Suffolk Democratic chairman Richard Schaffer said Ford, the former Tennessee congressman who is weighing a Democratic primary challenge to Sen. Kirsten Gillibrand (D-N.Y.), said "nothing new" in their 15-minute chat in Schaffer's West Babylon office.
Schaffer, who in December endorsed Gillibrand's election bid, said he stands by the state's junior senator. "Nothing that was said today changes my mind on that," he said.
Ford's visit with Schaffer followed a closed-door breakfast meeting arranged by Nassau Legis. Robert Troiano (D-Westbury) at the Chateau Briand in Carle Place with about 40 black and Latino leaders with stops in Westbury and Great Neck.
Later, at Westbury High School, Ford, the son of former Rep. Harold Ford Sr., told about 100 students at a Black History Month event to "work hard and never let people tell you that you can't realize a dream."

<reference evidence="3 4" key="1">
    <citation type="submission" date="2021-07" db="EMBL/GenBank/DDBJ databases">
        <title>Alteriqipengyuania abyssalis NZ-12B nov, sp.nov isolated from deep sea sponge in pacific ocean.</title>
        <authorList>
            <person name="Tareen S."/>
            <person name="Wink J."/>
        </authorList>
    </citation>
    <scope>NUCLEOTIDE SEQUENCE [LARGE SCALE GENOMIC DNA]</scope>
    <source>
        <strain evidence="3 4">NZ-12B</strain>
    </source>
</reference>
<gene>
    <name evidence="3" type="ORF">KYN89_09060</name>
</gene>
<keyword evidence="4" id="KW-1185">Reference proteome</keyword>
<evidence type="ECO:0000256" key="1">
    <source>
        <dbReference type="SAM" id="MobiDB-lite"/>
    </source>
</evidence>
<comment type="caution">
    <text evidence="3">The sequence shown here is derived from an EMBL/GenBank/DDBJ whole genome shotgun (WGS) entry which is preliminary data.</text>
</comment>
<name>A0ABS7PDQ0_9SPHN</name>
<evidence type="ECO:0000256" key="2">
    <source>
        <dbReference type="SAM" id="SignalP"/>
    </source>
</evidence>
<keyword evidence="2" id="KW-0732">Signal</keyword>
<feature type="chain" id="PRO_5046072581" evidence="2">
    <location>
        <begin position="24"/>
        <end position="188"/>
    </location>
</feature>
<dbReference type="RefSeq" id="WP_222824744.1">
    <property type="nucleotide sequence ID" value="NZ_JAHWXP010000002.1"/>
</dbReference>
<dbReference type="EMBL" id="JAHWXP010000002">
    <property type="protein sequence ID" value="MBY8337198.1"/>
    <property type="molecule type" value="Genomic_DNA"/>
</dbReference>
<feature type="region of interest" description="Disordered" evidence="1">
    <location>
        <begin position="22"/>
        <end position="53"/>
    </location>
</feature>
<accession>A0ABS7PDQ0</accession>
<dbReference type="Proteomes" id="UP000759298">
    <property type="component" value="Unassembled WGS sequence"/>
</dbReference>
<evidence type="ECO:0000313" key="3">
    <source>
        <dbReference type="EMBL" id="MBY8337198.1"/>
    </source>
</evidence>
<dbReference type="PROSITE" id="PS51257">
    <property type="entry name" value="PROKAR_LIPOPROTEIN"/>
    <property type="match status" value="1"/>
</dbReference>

From the high school, Ford went to the Great Neck Senior Center, where North Hempstead town officials announced broadening a senior project to include half-price medical visit taxi rides. "This is a great example of government reaching out and partnering with the private sector to make government work better," Ford said.
Ford moved to Manhattan in 2007 after losing a heated and expensive 2006 U.S. Senate race in Tennessee. He began an ad hoc tour of the state two weeks ago, meeting with political leaders as he considers a statewide run.
Since he emerged as a possible challenger to Gillibrand last month, Ford has been dogged by questions about whether he received a taxpayer-funded bonus while working as an executive at Merrill Lynch and Bank of America. He declined Monday to say if he received a bonus.
"I can say that I fulfilled the contract and was paid per the terms of the contract," he said after meeting with Schaffer. "There was a contract that was a part of it, and I received what was laid out in the contract."